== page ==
Reprinted from Bethel Cycle's 8/27/2006 Blog
Winning isn’t everything. Don’t get me wrong it’s what I strive to do when I line up for a race. And certainly, I have had some memorable wins, but more often it’s the races where I had to really dig deep that stick in my mind. My Dad is a natural athlete, and he instilled the importance of being a good sport and giving a 100% when I was in a race or on the soccer field. If I was nervous before a race, he was simply say just to do my best out there.
As I get older I realize that this is truer than ever. I’m getting pretty close to that half century mark, and for sure the chances of winning overall against men half my age isn’t too realistic. The reason I still race remains fundamentally the same as when I was in 9th grade running the 880. It is to push myself as hard as I can. Sometimes I still enter uncharted waters and have breakthrough performances. It’s the reason to keep competing. My focus is inward about doing my best, not worrying about the competition.
This summer I was inspired by a customer who came up to me after a duathlon. She told me how much she enjoyed cycling and she introduced me to her son. They had done the race as a relay team. She rode and her son ran. It was clear that the event was special to them.
When I got home the phone rang and my Dad asked how the race went. I was pretty excited to share the details as I was 3rd overall. Then I asked him if he would race with me at the Lakehurst “Lighter than Air” Duathlon. After a moment he said, "Really? Do you think I can do it?" I told him I knew he could and that this was just about us racing together again and not to worry about going fast.
My Dad is 71, and although he doesn’t run anymore he rides his hybrid bike an hour a day (mostly in the biggest gear). The Lakehurst Duathlon, in its 16th year, is one of the premiere run/bike/run races in the country. The race takes place entirely on the grounds of the Lakehurst New Jersey Naval Air Station (famous for the Hindenburg disaster). We grew up at the Jersey Shore not far from Lakehurst, and my parents now live in a retirement community a few miles away. My Dad came out to cheer me on at the race the last two summers and I thought it would be special if we could do the race together.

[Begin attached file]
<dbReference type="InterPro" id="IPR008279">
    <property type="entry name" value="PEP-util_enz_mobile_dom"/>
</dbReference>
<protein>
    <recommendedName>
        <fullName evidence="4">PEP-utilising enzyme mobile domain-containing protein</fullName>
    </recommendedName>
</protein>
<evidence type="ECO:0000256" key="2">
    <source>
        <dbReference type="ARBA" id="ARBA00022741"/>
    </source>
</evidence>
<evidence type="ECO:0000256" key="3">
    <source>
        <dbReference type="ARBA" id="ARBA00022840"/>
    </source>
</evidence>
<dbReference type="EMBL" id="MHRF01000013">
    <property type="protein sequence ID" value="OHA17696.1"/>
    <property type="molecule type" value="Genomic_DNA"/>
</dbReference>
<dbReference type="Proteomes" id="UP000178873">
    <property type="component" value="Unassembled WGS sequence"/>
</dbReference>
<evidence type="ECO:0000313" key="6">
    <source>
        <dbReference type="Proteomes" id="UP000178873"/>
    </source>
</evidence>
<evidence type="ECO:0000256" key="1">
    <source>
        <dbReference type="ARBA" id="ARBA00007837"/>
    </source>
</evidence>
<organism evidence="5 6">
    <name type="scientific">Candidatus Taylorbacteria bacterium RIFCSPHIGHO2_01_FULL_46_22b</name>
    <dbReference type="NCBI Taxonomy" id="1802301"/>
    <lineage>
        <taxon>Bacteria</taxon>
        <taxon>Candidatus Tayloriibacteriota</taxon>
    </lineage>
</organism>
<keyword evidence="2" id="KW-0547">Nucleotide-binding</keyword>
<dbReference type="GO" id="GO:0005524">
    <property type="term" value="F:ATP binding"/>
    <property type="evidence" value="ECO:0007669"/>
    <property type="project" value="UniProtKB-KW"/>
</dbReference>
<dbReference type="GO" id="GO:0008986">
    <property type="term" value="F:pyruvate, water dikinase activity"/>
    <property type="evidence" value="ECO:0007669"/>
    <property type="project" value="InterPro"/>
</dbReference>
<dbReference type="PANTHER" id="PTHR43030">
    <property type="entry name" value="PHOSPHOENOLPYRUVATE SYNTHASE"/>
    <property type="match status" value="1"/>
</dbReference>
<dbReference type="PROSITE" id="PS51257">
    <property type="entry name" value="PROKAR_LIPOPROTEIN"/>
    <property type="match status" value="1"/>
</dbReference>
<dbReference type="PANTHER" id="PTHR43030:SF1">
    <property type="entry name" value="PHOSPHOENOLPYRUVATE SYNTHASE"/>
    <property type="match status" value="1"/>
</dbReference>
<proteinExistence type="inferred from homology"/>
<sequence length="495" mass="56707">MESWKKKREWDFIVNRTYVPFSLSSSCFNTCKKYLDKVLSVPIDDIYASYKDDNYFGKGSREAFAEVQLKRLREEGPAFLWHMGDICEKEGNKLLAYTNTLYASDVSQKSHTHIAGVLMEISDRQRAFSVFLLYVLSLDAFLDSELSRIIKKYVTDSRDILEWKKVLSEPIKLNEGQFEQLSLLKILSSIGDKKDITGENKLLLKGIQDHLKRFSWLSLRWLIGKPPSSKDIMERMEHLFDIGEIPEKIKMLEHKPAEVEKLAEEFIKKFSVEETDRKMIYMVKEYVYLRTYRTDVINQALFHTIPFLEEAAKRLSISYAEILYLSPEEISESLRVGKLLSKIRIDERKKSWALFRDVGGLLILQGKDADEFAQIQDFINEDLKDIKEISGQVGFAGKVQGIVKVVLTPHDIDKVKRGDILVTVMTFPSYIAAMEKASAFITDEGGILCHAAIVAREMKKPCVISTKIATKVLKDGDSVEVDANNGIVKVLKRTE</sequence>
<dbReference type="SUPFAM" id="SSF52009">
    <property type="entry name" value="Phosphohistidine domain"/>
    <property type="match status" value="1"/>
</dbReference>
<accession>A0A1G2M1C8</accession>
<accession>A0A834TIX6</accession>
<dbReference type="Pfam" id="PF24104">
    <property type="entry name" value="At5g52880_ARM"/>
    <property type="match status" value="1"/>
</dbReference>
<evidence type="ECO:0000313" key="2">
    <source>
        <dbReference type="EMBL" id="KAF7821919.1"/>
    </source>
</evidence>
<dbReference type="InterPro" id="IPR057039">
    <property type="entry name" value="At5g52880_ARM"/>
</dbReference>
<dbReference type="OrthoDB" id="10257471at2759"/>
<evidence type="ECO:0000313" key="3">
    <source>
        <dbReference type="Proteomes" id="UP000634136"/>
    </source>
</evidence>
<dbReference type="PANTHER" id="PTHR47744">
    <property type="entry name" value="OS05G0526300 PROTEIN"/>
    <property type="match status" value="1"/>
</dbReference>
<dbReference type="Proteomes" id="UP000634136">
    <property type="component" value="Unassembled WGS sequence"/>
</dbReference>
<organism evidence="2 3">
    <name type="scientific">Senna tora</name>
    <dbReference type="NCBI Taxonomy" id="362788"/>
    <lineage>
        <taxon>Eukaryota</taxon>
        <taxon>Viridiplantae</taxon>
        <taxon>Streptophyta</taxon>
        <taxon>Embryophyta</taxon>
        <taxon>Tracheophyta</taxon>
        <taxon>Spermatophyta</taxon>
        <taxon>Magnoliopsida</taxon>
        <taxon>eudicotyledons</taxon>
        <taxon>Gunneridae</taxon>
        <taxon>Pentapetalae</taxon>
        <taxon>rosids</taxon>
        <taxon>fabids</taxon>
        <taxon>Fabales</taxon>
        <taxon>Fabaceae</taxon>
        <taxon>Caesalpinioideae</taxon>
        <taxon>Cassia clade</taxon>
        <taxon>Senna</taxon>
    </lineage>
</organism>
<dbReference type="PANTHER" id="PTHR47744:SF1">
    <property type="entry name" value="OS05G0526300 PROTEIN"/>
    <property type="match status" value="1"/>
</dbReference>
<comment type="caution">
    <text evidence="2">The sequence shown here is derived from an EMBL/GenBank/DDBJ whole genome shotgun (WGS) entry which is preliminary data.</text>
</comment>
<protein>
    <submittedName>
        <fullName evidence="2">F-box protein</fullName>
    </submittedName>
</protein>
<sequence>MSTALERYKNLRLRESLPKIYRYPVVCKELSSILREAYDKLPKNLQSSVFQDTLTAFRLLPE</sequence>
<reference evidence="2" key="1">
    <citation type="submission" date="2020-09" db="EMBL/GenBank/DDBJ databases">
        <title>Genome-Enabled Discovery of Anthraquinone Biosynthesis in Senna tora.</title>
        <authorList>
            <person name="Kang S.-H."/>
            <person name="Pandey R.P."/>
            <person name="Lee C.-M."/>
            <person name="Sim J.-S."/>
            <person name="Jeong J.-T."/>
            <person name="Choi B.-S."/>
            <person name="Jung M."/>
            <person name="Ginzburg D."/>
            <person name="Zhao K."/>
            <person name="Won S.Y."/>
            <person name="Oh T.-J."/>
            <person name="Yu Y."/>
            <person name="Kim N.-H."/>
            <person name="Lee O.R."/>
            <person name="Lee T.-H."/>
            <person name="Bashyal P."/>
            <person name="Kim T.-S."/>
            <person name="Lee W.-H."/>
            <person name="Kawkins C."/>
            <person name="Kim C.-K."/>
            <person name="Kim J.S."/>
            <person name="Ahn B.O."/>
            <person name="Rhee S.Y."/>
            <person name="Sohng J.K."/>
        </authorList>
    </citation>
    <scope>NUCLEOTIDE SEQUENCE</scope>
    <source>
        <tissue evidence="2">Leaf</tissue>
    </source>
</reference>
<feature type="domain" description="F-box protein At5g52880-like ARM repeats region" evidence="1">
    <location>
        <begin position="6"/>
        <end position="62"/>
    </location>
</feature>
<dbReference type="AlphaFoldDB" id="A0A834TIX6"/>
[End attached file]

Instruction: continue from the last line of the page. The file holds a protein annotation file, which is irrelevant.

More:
Initially my mother was worried about Dad pushing himself so hard, but I could tell that he was up to the challenge. I wasn't sure he ever rode 20 miles, but it’s never too late to try! I gave him a few pointers and told him to build up to an hour and a half ride. The race was six weeks away.
Two weeks later I got a call from him on Sunday and I could hear the excitement in his voice. He proceeded to tell me that he rode an hour and a half straight. The next weekend he made a believer out of me when we pace-lined for 20 miles through the Jersey Pine Barrens (I knew this was one tough old guy).
A few weeks later it was race day! We got up before the sun and quietly shared the pre-race routines that have become a ritual for me from racing over the last 20 years. We had some coffee, a light breakfast, checked to make sure we had the right gear and loaded the bikes on the car. We got to the race early and we racked his bike in the transition area. I explained the rules he needed to know.